We’ve now designed a white shirt, with yellow and green lettering, that simply has our 10-year anniversary logo on the front. The back reads: “Sarcoma is a rare and aggressive cancer that strikes over ten thousand Americans every year. Early diagnosis and proper treatment are crucial to survival. The Sarcoma Alliance provides immediate education, guidance and support at for those in need.”
         We’ve also added a small size. (Our green ones are in M-XL.)
         If you want to order a T-shirt, click here. Your donation goes to help fund our programs. But our T-shirts do more than raise money; they also raise awareness. I wish I had known something about sarcoma when I was diagnosed in 2002.
         You might think that people are so familiar with the Internet these days that they find resources right away. But I remember how overwhelming it was when I was diagnosed even though I was accustomed to researching. I talk to people all the time who didn’t know that they could connect easily with others with sarcoma.
        I’ve decided to run photos of Sarcoma Alliance supporters in their T-shirts, in hopes that will encourage others to get the word out.
        Modeling our new shirt is Zita Rarastesa of Solo, Indonesia, who is working on her doctorate in English in Tampa, Florida. Sporting our old shirt is Mary Hestand, who works at the University of Texas Southwestern Medical Center in Dallas. Yes, she really is buried in the sand on South Padre Island, Texas.
        -- Suzie Siegel

Thursday, March 5, 2009

Made Me Nuclear

As a member of the Sarcoma Alliance I’m so proud that we are involved in Charlie Lustman’s “Made Me Nuclear” show (turn on sound). Charlie Lustman was a professional musician when he was first diagnosed with osteosarcoma in 2006 and became a patient at Cedars-Sinai (Dr. Charles Forscher) in Los Angeles. I exchanged a couple of emails with Charlie about me attending his September 2008 premiere for the Sarcoma Alliance (SA) and we went from there. At the time I didn't know much about Charlie. I arrived in Santa Monica for the opening night (Thursday) and found I wasn’t on the ‘will-call’ list, but Sandra (will-call) let me in because I had the Sarcoma Alliance brochures, then gave me a program and seated me. I looked at the program and on the cover page was “Made Me Nuclear, presented by the Sarcoma Alliance, Santa Monica Playhouse 2008”. (That’s ALL that is on the cover page) The Made Me Nuclear show is a ‘pop operetta about surviving cancer’ as is described at (where you can read his osteosarcoma survival story and listen to a portion of each of the songs on the entire 'Made Me Nuclear' CD and purchase it if you want), and the songs in the show and CD follow the chronology of Charlie’s path from diagnosis to being declared cancer free. The show includes his comments between the songs.

The show is GREAT! Made Me Nuclear is a one-man show in a Community Theater. Most of the songs are upbeat, uplifting, and inspirational (my caregiver opinion). The show starts with “The Call” (‘we found CANCER’) followed by “Made Me Nuclear” and “Dr. O” about staging scans and surgical planning. “Are you Afraid” is the obvious next step. Charlie then has surgery, wakes up and describes his outlook in “Surreal to Me”, and then going through 20 rounds of chemo in “Stickin’ around”. “Come Inside” seemed psychedelic and (perhaps) how Charlie felt under the effects of adjuvant chemotherapy. “Chemo Brain” is self explanatory. In “Somebody New” Charlie states how he is starting his 'post-treatment' life again as ‘somebody new’, but DIFFERENT. “Just When I Needed You” is about his daughter who was born in the same hospital but 3 floors above him while he was in treatment. “Do What You Love” describes Charlie’s new outlook after completing his treatment, and “A Simple Song” is thanking the doctors, nurses, friends and family for their help during his sarcoma journey.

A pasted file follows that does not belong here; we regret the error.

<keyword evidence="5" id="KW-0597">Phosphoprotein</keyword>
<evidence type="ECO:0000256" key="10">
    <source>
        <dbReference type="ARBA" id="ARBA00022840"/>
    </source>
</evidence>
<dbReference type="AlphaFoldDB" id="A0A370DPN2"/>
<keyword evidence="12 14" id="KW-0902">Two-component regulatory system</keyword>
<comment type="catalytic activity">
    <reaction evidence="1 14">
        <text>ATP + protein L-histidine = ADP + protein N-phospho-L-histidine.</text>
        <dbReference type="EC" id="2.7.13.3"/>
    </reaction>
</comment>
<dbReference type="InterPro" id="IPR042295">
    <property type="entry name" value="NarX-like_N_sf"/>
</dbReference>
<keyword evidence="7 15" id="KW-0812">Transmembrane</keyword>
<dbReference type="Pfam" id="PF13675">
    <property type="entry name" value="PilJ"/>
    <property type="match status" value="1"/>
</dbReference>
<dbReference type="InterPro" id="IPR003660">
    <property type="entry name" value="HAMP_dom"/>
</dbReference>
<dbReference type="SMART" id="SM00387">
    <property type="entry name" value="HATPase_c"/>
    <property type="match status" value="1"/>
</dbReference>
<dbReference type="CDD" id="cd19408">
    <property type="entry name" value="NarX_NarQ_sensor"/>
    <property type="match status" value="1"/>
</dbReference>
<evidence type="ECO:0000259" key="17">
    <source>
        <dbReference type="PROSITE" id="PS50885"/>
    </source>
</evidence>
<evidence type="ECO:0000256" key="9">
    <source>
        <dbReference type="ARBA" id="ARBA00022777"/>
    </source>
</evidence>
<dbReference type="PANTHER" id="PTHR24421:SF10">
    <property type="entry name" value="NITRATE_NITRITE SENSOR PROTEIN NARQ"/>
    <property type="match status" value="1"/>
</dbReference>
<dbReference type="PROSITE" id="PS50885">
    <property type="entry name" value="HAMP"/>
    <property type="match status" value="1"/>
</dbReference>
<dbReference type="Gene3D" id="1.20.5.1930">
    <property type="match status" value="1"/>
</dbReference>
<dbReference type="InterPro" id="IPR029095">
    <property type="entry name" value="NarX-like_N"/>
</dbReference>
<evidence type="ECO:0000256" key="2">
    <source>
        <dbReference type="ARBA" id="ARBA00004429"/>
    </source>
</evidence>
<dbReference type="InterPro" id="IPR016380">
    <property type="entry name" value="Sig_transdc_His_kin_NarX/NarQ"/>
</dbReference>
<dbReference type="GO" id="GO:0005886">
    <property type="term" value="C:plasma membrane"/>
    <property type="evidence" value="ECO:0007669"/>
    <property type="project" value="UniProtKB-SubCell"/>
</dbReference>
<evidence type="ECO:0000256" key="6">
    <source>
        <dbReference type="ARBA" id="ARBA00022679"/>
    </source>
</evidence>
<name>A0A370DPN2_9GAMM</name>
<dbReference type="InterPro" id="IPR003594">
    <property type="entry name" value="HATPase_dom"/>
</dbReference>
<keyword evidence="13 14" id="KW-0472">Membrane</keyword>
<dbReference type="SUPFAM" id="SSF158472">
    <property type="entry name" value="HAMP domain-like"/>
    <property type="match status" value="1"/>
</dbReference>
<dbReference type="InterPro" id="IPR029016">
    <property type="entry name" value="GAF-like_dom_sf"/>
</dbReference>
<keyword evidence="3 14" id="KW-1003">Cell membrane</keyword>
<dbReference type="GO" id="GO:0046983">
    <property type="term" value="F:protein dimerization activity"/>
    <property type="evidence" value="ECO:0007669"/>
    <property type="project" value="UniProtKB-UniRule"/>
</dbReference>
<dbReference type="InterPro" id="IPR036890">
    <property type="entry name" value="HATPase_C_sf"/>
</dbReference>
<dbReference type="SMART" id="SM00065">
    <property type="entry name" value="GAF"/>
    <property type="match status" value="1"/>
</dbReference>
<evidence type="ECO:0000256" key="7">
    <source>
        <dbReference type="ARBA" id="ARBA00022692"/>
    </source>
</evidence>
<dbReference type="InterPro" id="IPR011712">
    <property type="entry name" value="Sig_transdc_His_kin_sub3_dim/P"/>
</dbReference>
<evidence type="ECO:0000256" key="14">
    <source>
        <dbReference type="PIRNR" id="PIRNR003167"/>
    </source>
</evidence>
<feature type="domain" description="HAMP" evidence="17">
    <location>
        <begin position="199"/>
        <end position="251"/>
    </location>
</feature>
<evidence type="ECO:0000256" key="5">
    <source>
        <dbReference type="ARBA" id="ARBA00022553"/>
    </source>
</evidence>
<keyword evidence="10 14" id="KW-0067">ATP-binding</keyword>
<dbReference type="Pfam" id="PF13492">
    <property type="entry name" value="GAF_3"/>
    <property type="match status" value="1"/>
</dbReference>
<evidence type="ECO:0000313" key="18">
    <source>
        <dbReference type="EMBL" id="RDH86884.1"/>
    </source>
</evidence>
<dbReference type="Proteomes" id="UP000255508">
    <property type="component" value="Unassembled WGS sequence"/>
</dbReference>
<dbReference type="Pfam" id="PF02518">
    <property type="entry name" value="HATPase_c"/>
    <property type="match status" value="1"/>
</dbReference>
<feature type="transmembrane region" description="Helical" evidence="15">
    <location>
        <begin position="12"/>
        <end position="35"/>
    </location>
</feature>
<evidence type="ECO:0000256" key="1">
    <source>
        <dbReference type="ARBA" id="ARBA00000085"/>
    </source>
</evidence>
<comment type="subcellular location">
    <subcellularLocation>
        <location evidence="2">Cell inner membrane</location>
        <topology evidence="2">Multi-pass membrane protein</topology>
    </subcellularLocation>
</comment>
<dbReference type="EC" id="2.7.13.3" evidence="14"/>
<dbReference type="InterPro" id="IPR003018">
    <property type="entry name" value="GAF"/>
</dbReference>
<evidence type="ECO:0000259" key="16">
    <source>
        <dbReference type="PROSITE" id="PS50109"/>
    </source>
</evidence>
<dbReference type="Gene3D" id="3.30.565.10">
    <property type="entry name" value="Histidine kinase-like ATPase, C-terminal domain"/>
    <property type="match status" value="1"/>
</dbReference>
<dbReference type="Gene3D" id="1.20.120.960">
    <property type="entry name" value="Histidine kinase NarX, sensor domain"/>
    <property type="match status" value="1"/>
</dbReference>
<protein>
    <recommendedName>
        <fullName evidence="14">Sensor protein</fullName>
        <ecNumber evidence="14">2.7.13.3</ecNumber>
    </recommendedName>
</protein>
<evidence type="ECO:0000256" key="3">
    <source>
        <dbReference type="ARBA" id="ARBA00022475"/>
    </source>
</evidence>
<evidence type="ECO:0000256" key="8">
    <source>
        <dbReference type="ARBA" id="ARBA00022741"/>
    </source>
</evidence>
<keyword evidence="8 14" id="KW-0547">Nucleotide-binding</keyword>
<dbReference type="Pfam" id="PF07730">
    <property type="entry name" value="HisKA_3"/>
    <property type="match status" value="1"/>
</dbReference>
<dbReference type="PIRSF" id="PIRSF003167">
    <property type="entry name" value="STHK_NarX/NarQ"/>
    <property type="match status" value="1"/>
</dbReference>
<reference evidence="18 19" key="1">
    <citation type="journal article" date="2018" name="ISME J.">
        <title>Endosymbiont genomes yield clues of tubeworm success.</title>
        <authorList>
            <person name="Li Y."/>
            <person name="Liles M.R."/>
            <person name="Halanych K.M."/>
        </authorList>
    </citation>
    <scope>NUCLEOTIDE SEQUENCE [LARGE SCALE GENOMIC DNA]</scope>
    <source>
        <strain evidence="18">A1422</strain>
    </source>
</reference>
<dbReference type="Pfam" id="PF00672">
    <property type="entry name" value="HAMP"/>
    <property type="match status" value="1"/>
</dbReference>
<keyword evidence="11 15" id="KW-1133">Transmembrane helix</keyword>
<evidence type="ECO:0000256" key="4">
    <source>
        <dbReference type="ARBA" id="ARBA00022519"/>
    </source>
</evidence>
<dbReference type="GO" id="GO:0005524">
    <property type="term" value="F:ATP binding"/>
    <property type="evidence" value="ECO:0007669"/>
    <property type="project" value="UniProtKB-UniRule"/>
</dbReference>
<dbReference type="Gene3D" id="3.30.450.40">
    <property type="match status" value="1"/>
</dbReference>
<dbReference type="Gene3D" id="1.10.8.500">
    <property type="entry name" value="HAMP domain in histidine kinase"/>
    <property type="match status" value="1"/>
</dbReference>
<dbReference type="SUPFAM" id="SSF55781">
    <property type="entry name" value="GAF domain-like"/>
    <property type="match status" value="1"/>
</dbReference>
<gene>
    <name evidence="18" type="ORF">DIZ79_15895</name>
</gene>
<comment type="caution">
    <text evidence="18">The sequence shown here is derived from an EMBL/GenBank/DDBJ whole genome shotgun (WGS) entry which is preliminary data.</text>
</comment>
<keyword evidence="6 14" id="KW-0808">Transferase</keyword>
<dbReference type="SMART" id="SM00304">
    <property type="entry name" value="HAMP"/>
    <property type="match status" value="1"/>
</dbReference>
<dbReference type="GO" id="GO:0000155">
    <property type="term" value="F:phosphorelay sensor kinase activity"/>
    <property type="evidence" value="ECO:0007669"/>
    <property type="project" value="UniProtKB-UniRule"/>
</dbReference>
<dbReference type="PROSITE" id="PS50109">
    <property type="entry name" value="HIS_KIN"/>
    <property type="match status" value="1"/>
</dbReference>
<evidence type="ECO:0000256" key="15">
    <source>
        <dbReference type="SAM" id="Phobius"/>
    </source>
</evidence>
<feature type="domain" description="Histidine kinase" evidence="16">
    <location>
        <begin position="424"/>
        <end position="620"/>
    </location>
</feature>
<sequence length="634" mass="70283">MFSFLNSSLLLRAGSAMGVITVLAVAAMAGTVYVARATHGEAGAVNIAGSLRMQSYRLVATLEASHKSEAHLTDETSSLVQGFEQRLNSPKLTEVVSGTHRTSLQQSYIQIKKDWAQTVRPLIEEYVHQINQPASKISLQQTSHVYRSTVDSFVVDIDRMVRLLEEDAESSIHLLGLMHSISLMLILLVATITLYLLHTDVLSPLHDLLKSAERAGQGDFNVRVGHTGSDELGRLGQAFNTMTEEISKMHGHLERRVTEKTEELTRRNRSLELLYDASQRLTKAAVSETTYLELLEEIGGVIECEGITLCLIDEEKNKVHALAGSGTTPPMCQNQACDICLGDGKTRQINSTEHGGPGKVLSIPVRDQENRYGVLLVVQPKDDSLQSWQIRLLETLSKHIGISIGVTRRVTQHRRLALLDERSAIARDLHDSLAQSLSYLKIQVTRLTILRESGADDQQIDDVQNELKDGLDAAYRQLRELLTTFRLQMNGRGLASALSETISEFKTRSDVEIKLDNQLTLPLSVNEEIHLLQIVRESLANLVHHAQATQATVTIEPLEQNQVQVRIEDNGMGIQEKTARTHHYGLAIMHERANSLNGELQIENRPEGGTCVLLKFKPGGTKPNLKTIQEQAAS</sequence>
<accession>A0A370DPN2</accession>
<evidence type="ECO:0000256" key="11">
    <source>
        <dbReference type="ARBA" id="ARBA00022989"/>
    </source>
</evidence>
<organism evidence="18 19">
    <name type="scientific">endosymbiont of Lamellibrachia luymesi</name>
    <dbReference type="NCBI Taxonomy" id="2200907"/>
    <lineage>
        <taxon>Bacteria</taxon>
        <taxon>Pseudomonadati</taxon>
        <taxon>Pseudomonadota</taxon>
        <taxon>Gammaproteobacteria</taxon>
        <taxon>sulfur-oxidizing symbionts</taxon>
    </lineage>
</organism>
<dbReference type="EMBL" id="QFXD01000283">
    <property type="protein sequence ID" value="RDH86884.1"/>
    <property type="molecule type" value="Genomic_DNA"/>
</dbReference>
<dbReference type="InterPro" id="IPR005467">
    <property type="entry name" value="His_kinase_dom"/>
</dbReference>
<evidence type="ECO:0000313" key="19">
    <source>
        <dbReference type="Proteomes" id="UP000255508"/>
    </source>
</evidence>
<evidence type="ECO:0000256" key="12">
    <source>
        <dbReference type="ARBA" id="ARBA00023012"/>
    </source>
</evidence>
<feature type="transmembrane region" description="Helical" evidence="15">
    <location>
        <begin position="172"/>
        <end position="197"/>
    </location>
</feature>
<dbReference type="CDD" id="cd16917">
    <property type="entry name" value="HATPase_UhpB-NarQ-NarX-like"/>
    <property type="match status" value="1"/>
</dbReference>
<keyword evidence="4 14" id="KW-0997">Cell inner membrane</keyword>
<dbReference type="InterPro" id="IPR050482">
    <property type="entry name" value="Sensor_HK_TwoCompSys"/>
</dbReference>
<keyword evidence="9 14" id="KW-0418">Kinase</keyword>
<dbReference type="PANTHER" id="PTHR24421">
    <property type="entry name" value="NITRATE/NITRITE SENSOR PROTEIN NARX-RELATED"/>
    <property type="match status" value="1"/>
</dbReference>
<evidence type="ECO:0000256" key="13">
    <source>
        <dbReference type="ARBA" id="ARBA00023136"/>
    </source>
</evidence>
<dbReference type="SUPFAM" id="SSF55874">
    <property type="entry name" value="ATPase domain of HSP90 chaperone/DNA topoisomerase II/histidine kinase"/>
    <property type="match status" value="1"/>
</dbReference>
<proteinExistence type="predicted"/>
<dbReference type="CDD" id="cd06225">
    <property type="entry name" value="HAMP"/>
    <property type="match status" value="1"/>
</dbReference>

To tell the truth, I had tears during the first song “The Call” as I re-lived difficult memories. But as the show went on I found Charlie’s message ‘uplifting’. When I first left the Playhouse and went to the reception area I noticed the organizers had a note near the SA brochures, “Please Support our Presenting Sponsor”. I waited and finally was able to meet and talk with Charlie, but he had MANY others waiting to speak with him, so I let them. Charlie let me ‘will-call’ people for the following night (Friday), so I came back with some members of the LA area sarcoma support group. The second night was almost full, and at the show’s end Charlie received a standing ovation from those in attendance.

AGAIN, I’m SO proud that the SA is involved with this. The Made Me Nuclear show and CD don’t JUST describe the journey of someone with sarcoma, but it may relate to the journey that ANYONE with cancer might experience.

I originally posted the above message in September 2008. The Made Me Nuclear show was supposed to run to the end of October 2008, but it has been extended several times and is now extended through the end of March 2009. Last Saturday was the 52nd Made Me Nuclear show. Saturday's show was sold out and Charlie received a standing ovation. Charlies wife just had their 3rd child (a boy) so there's NO SHOW March 6-7, but there's shows every Friday and Saturday through the end of March (March 14 is already sold out, and he's talking about extending the show through May 2009). Since the September premiere Charlie allows me man a table in the patio of the Playhouse representing the Sarcoma Alliance and talking with audience members as they leave the show.

Again, I'm soo proud that the Sarcoma Alliance is involved with this show, and I'm proud to be at the show representing the SA.

Dave Murphy
Sarcoma Alliance Board Member